Marcio Takara’s artwork is a little less filtered by sinister flashback vignettes in this issue, so the overall product is somwhat clearer and crisper as a result. The work is as wonderful as always, and I want to bring particular attention to how well Takara works with colourist Marcelo Maiolo. While most every character here has a clear silhouette, Merlin and his Knights cast a very jagged, angular shadow, their armour riddled with spikes and hard edges to give these villains a suitably threatening aura. Takara makes their figures sinister enough, but the designs themselves are at risk of becoming bland and unrecognisable – until Maiolo adds some all-important highlights to the armour, allowing it to receive the level of distinction it needs to be visually appealing.

Writer Ram V also does something that I think is important to note, which is that he manages to find an interesting method of tying Future State back to current continuity. It’s not much to go on, but it’s a line delivered by Doctor Face to Etrigan near the end of the story – and it got me wondering about the true impact of these books in the context of the larger DCU. Will they be forgotten to the sands of time? Will some factors stick around? Is this all just a copy of Future’s End? Maybe so – but lines such as this make me wonder if we may yet see a clearer vision of what this event means for the future. It’s a shame that level of planning hasn’t gone into Future State itself.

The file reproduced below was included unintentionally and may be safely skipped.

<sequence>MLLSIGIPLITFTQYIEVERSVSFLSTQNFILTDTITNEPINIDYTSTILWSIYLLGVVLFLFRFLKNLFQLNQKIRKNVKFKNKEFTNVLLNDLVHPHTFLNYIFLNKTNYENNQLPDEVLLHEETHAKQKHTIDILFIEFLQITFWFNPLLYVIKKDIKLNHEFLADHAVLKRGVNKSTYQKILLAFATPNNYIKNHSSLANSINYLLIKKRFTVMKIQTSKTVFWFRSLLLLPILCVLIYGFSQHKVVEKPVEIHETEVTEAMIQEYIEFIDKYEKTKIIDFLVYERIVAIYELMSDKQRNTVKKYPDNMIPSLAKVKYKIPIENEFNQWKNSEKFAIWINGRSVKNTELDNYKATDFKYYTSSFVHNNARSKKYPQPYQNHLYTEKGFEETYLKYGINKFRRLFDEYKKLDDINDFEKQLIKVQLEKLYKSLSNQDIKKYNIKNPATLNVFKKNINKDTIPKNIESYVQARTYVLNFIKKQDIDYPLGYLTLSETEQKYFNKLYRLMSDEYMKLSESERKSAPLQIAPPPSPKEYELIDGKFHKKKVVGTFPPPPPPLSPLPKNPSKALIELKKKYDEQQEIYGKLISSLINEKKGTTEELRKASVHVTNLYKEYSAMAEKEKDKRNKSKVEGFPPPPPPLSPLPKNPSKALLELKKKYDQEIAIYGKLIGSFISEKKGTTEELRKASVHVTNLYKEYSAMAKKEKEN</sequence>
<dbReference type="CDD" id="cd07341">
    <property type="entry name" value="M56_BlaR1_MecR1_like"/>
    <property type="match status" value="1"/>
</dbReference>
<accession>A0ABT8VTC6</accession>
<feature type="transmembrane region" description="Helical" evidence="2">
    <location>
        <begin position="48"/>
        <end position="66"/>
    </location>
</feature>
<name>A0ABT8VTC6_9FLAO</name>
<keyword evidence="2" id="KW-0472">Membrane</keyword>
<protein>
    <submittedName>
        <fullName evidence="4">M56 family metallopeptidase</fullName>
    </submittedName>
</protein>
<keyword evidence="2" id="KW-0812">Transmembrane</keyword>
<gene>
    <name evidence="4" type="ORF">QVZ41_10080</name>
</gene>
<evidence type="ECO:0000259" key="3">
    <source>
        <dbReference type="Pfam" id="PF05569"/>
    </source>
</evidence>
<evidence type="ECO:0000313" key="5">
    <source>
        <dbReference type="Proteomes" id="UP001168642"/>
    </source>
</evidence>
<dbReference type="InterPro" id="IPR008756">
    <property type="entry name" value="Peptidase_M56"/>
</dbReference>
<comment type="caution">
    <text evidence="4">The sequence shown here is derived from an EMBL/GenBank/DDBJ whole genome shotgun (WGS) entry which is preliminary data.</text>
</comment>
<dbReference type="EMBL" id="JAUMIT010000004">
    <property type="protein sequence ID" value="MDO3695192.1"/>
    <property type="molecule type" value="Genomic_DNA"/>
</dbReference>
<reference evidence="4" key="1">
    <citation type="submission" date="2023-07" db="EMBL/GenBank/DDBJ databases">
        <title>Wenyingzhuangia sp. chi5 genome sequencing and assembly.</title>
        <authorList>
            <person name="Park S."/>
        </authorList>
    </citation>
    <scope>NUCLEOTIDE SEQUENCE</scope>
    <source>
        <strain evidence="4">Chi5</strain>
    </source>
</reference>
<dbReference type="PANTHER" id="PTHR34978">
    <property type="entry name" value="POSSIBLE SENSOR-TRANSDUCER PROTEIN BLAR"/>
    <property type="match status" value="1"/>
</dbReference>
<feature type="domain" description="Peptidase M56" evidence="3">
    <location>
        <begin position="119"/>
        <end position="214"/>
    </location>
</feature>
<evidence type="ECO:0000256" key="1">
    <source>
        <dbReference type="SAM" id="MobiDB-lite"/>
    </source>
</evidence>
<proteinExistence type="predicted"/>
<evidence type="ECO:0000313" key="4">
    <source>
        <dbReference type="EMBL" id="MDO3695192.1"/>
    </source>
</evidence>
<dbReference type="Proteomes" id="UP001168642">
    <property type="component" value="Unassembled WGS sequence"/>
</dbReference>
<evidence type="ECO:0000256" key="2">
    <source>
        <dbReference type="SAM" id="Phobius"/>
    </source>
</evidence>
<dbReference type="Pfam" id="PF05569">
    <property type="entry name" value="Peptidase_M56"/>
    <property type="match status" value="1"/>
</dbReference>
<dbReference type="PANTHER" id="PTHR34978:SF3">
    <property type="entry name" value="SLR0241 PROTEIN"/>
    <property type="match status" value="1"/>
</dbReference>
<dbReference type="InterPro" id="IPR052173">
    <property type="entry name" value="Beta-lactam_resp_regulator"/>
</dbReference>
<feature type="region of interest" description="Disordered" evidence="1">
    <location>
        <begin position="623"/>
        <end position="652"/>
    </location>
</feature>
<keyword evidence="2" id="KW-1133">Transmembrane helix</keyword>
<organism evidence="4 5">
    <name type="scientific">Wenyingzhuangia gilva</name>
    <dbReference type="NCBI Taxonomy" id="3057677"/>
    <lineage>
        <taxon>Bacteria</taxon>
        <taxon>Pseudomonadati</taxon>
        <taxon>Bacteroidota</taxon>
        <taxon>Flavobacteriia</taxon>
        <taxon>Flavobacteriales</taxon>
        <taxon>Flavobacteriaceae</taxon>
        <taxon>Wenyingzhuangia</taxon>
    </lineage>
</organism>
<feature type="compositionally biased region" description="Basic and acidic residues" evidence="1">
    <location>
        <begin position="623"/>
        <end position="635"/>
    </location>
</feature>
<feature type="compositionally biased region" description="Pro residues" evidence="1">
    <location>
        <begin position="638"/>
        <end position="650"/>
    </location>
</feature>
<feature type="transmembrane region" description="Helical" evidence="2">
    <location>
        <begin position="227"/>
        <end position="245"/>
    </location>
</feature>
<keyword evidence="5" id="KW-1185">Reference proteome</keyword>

Score: 7/10

Recommended If:

  • Ram V’s Justice League Dark is your jam, and you’re looking for a chapter that just might connect to later issues!
  • You’re into the concept of new Justice League members, and less so the execution of how they work in the story.
  • You happen to be the one person alive who’s a diehard fan of the Hyperclan.


On the one hand, you have a book that seems to tiptoe the line between Future State and the current DCU – on the other, you have a book that ATTEMPTS to embrace Future State, only to be held back by the same issues that plague mainline continuity. This is a great reminder that, while a change in characters and creators can be good, it doesn’t automatically mean a positive uptick in quality – even though this book could have been a whole lot worse.

Score: 6/10


Disclaimer: DC Comics provided Batman News with a copy of this comic for the purpose of this review.

Author’s Twitter: @ObnoxiousFinch